College is about a lot of experiences: living without mom, making some cringe-worthy mistakes and of course, getting an education. For all the work that goes into getting that precious degree, you should have a lot to take away as you walk across that stage and accept the reward. What exactly are those perks? They might be different for everyone, but the universal truth is college isn’t only about Shakespeare and bio.
You learn to Look Ahead
“I have to admit that sometimes I do feel homesick, but I’m trying to think of it as taking one step closer to a bigger world. I have more alone time, so I really think about my identity. I also found out that I have to believe in myself and stick to the path that I’ve chosen.” –Yujin Oh, sophomore, Duke University
“My classes contribute to my degree, but I enjoy them because they contribute to what I want to do for a living.” –Tyler*, sophomore, Boston College
Keeping your sights on the future might be just what you need to get through that lengthy midterm essay that’s worth 30% of your grade. Remember why you’re here and what comes after the craziness of college: You find the job meant for you (and go to alum weekends like a real adult).
You Learn to Organize Yourself
“Without parents to control my schedule, I thought I’d fall apart my first year. I definitely struggled, but I got it together.” –Izzy Mueller, sophomore, Boston College
“Kids get time management and interpersonal relations. When you live on your how you can do anything but you can’t do everything. College teaches you how to get as close to everything as possible, though.” –Sarah Whalen, sophomore, Boston College
Living alone is an adventure in itself, especially when you’re learning how to live alone while in the company of other clueless college students. As daunting as it may seem at first, there is light at the end of the tunnel you’ll stumble through. You’ll figure out how to clean an apartment, balance a (tight) budget and juggle a full schedule.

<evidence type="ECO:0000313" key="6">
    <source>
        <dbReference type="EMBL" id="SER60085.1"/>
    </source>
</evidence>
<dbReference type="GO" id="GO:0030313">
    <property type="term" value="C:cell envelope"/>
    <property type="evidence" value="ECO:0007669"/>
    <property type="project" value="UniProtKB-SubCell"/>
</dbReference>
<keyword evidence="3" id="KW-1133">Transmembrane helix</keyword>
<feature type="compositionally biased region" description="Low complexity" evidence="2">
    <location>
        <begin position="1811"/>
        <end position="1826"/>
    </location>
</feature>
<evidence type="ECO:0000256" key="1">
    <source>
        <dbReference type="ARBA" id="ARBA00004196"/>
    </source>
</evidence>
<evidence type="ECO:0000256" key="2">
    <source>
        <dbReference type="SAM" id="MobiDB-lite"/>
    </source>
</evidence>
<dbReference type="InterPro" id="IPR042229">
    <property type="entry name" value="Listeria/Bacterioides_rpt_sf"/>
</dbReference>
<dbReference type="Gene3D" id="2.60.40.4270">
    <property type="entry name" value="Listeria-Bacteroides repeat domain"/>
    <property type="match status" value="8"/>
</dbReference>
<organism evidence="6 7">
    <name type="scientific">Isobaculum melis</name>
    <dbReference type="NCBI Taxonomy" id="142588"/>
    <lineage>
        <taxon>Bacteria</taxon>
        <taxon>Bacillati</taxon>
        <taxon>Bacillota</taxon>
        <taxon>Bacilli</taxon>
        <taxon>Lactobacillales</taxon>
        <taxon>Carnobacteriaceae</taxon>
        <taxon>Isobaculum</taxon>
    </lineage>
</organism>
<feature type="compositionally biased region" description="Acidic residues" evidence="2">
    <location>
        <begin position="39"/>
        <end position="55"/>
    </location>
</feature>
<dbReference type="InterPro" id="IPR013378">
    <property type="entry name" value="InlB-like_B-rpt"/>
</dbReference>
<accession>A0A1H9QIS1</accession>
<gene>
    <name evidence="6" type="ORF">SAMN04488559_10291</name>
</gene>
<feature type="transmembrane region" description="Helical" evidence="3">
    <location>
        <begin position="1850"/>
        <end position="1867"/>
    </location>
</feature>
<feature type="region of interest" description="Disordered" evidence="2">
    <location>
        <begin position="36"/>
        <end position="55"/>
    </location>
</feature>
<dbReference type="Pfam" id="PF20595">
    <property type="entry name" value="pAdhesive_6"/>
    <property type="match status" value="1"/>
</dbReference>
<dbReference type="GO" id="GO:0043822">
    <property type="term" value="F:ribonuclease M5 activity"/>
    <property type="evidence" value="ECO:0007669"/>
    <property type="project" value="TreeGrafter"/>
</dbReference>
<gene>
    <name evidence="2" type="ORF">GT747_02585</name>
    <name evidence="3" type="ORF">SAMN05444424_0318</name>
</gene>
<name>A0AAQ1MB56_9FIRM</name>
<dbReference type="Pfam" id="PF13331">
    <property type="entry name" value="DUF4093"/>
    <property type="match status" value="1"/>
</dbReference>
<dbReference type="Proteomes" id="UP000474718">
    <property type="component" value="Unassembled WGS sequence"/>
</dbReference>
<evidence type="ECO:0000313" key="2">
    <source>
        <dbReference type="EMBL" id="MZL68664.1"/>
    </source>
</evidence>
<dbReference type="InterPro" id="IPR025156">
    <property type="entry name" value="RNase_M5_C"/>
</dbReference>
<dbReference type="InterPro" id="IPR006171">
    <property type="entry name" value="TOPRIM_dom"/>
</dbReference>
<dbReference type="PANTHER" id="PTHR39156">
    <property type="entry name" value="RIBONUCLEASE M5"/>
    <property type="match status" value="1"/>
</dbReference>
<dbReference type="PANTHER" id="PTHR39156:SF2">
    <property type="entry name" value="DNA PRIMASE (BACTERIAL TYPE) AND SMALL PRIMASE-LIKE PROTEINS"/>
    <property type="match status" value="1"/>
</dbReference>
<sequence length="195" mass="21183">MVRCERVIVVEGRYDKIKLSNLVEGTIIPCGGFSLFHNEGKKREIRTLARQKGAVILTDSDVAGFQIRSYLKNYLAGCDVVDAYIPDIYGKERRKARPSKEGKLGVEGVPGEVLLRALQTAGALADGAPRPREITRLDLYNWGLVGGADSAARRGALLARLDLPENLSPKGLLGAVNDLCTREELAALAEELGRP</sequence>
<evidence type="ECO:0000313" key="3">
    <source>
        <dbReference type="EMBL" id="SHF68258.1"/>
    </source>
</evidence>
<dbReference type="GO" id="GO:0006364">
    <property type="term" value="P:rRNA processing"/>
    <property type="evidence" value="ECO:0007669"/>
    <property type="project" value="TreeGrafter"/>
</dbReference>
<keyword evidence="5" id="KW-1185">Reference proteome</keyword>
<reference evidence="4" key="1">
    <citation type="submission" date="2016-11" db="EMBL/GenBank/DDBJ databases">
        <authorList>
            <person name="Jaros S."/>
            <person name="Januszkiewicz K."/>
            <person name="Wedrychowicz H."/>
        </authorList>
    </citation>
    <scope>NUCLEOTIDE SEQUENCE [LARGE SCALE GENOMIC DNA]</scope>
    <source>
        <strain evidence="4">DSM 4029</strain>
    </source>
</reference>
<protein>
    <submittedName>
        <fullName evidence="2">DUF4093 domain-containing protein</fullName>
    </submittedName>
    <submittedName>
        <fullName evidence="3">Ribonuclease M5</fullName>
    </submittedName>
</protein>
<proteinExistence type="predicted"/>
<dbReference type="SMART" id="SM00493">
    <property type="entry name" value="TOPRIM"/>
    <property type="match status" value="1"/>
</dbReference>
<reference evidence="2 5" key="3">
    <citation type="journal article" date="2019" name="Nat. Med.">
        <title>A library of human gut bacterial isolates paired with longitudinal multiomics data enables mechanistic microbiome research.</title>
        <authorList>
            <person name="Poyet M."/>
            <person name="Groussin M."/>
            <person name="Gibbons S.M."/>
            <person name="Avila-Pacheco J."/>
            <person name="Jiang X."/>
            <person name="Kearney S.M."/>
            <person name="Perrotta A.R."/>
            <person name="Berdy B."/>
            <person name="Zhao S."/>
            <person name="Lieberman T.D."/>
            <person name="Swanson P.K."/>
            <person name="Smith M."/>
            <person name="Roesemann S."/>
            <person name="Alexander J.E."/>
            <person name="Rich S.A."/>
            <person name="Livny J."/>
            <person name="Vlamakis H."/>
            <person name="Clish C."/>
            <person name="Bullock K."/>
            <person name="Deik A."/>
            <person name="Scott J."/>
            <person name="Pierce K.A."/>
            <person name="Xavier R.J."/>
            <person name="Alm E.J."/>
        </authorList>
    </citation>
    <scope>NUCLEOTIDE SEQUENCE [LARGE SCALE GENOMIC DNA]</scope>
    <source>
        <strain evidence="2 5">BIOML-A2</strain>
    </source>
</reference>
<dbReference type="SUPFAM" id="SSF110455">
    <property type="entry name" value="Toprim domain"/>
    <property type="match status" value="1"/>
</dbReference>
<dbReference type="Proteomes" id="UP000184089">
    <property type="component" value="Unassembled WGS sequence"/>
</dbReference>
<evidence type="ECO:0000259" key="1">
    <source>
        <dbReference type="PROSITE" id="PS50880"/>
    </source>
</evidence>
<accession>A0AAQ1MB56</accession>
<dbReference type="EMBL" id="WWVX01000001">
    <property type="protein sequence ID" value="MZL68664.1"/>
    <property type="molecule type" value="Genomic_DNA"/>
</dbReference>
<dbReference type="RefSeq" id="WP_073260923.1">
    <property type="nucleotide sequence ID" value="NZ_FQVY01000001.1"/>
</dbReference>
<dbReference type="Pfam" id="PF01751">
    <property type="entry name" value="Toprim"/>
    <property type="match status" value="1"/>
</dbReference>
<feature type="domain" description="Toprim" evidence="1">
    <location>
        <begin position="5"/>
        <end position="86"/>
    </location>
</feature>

You Learn to Keep Swimming
“I think I’ve learned how to keep myself composed and fully mentally engaged during situations that are uncomfortable or emotionally taxing. Whether that may be talking to a teacher about a bad grade, suggestions about an essay, your roommates about turning the lights off or the music down, completing your first interview or networking an event.” –Lindsay, sophomore, Boston College
You’ll go through some trying times in your first years playing adult. That’s natural, and you’ll master how to deal with the occasional meltdown or awkward situation. When you’ve never lived with a roommate before and have to confront them about walking around without pants on, it will feel weird and scary. But they’re just a student like you, and you’ll thank yourself for speaking up when you can go in your living room with your eyes open. College studies are a step up from high school, and learning to handle it is half the battle. Remember to look up from your textbook and you’ll be just fine.
*Name has been changed to protect privacy.